Cited by 8 | Viewed by 4059
Abstract
Plants have been used for centuries to treat several illnesses. The Plectranthus genus has a vast variety of species that has allowed the isolation of cytotoxic compounds with notable activities. The abietane diterpenes 6,7-dehydroroyleanone (DeRoy, 1), 7α-acetoxy-6β-hydroxyroyleanone (Roy, 2), and Parvifloron [...] Read more.
Plants have been used for centuries to treat several illnesses. The Plectranthus genus has a vast variety of species that has allowed the isolation of cytotoxic compounds with notable activities. The abietane diterpenes 6,7-dehydroroyleanone (DeRoy, 1), 7α-acetoxy-6β-hydroxyroyleanone (Roy, 2), and Parvifloron D (ParvD, 3) were obtained from Plectranthus spp. and showed promising biological activities, such as cytotoxicity. The inhibitory effects of the different natural abietanes (1-3) were compared in MFC7, SkBr3, and SUM159 cell lines, as well as SUM159 grown in cancer stem cell-inducing conditions. Based on the royleanones’ bioactivity, the derivatives RoyBz (4), RoyBzCl (5), RoyPr2 (6), and DihydroxyRoy (7), previously obtained from 2, were selected for further studies. Protein kinases C (PKCs) are involved in several carcinogenic processes. Thus, PKCs are potential targets for cancer therapy. To date, the portfolio of available PKC modulators remains very limited due to the difficulty of designing isozyme-selective PKC modulators. As such, molecular docking was used to evaluate royleanones 1-6 as predicted isozyme-selective PKC binders. Subtle changes in the binding site of each PKC isoform change the predicted interaction profiles of the ligands. Subtle changes in royleanone substitution patterns, such as a double substitution only with non-substituted phenyls, or hydroxybenzoate at position four that flips the binding mode of ParvD (3), can increase the predicted interactions in certain PKC subtypes. Full article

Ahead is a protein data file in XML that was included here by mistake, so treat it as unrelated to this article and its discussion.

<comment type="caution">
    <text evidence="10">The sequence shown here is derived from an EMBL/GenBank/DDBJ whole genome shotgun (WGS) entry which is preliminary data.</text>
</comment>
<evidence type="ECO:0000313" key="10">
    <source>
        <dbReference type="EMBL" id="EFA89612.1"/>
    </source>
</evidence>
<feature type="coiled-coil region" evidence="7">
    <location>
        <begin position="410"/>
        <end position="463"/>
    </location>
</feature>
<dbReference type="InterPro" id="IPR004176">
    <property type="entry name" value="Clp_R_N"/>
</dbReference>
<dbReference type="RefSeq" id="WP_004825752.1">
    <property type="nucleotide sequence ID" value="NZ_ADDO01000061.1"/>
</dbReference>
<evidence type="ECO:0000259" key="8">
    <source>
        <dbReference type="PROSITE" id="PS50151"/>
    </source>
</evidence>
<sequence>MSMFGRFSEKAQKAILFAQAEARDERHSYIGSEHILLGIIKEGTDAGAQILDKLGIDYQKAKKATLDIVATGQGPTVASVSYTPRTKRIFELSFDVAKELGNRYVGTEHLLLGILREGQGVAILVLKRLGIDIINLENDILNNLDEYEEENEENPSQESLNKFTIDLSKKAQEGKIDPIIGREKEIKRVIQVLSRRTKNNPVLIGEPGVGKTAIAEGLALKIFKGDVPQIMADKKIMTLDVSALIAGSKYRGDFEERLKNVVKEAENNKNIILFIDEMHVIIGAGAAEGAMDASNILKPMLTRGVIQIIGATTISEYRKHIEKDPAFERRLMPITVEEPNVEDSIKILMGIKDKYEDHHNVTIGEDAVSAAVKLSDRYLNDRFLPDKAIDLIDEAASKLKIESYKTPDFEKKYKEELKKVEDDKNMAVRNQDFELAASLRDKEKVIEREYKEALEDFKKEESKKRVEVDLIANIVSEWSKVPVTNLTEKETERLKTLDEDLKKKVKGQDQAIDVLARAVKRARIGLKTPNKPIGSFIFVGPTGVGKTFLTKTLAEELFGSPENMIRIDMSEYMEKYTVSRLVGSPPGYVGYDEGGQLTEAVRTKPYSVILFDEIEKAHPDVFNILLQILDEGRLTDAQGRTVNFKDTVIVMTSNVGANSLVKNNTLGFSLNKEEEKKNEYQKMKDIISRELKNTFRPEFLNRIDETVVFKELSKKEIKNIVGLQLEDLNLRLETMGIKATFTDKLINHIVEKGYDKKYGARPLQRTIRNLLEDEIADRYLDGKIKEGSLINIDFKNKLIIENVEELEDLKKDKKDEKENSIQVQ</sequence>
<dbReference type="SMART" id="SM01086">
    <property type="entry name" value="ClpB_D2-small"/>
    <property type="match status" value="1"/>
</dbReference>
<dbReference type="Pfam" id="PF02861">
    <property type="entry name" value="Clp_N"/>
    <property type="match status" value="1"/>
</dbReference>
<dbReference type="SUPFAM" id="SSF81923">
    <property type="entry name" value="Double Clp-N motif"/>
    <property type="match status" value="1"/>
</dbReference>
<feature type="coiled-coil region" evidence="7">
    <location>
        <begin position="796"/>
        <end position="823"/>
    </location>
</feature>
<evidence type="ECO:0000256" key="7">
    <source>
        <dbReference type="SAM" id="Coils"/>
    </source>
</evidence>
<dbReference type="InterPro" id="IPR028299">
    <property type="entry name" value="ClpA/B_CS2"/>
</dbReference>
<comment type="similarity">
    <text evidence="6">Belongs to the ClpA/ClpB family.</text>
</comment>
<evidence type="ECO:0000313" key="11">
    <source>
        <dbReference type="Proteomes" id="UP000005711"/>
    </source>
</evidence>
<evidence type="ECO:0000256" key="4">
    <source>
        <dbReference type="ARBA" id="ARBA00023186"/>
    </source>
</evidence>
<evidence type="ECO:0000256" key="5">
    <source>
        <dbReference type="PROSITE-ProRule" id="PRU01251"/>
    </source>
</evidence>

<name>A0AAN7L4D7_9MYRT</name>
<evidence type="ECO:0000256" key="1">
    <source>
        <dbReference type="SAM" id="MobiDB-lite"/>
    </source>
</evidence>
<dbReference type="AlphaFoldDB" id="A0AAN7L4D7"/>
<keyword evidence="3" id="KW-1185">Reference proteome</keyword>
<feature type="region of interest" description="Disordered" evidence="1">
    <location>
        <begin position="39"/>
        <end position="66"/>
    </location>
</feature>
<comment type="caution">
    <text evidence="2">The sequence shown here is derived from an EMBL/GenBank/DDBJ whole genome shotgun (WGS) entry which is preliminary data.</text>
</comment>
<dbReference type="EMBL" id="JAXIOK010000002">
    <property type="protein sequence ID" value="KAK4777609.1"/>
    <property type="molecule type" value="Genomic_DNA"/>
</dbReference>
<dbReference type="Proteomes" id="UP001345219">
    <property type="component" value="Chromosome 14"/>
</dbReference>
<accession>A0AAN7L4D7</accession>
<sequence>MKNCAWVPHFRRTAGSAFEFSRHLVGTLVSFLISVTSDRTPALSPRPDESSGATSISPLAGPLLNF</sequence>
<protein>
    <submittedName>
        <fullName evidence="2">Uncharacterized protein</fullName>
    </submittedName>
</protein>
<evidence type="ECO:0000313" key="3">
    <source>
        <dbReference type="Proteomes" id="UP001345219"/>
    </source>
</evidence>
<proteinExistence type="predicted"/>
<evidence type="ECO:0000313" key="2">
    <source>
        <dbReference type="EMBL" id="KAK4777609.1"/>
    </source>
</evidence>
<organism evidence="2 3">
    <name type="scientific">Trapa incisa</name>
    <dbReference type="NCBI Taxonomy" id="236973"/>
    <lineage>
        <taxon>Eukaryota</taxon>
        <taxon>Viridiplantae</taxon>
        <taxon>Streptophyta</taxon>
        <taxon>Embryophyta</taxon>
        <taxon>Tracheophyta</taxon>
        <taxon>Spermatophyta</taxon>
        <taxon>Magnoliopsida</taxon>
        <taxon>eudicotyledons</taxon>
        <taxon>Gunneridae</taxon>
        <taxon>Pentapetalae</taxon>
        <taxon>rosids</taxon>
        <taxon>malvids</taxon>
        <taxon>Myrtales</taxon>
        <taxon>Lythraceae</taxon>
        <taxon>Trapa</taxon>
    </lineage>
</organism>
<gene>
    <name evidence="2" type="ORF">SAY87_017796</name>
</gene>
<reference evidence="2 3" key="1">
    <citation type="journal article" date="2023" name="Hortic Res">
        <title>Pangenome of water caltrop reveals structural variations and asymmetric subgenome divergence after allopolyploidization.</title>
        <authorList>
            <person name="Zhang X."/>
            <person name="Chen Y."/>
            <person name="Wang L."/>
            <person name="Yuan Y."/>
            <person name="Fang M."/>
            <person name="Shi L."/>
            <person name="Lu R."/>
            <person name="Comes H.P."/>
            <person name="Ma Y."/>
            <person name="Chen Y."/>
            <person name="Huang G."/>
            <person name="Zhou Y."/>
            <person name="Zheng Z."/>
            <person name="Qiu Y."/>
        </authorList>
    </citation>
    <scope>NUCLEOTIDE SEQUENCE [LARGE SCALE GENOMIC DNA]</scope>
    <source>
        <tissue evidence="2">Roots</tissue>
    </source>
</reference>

Show Figures

Graphical abstract

14 pages, 4282 KiB  
Article
Discovery of the Novel Inhibitor Against New Delhi Metallo-β-Lactamase Based on Virtual Screening and Molecular Modelling
by Xiyan Wang, Yanan Yang, Yawen Gao and Xiaodi Niu
Int. J. Mol. Sci. 2020, 21(10), 3567; https://doi.org/10.3390/ijms21103567 - 18 May 2020
Cited by 16 | Viewed by 3298
Abstract
New Delhi metallo-β-lactamase (NDM-1), one of the metallo-β-lactamases (MBLs), leads to antibiotic resistance in clinical treatments due to the strong ability of hydrolysis to almost all kinds of β-lactam antibiotics. Therefore, there is the urgent need for the research and development of the [...] Read more.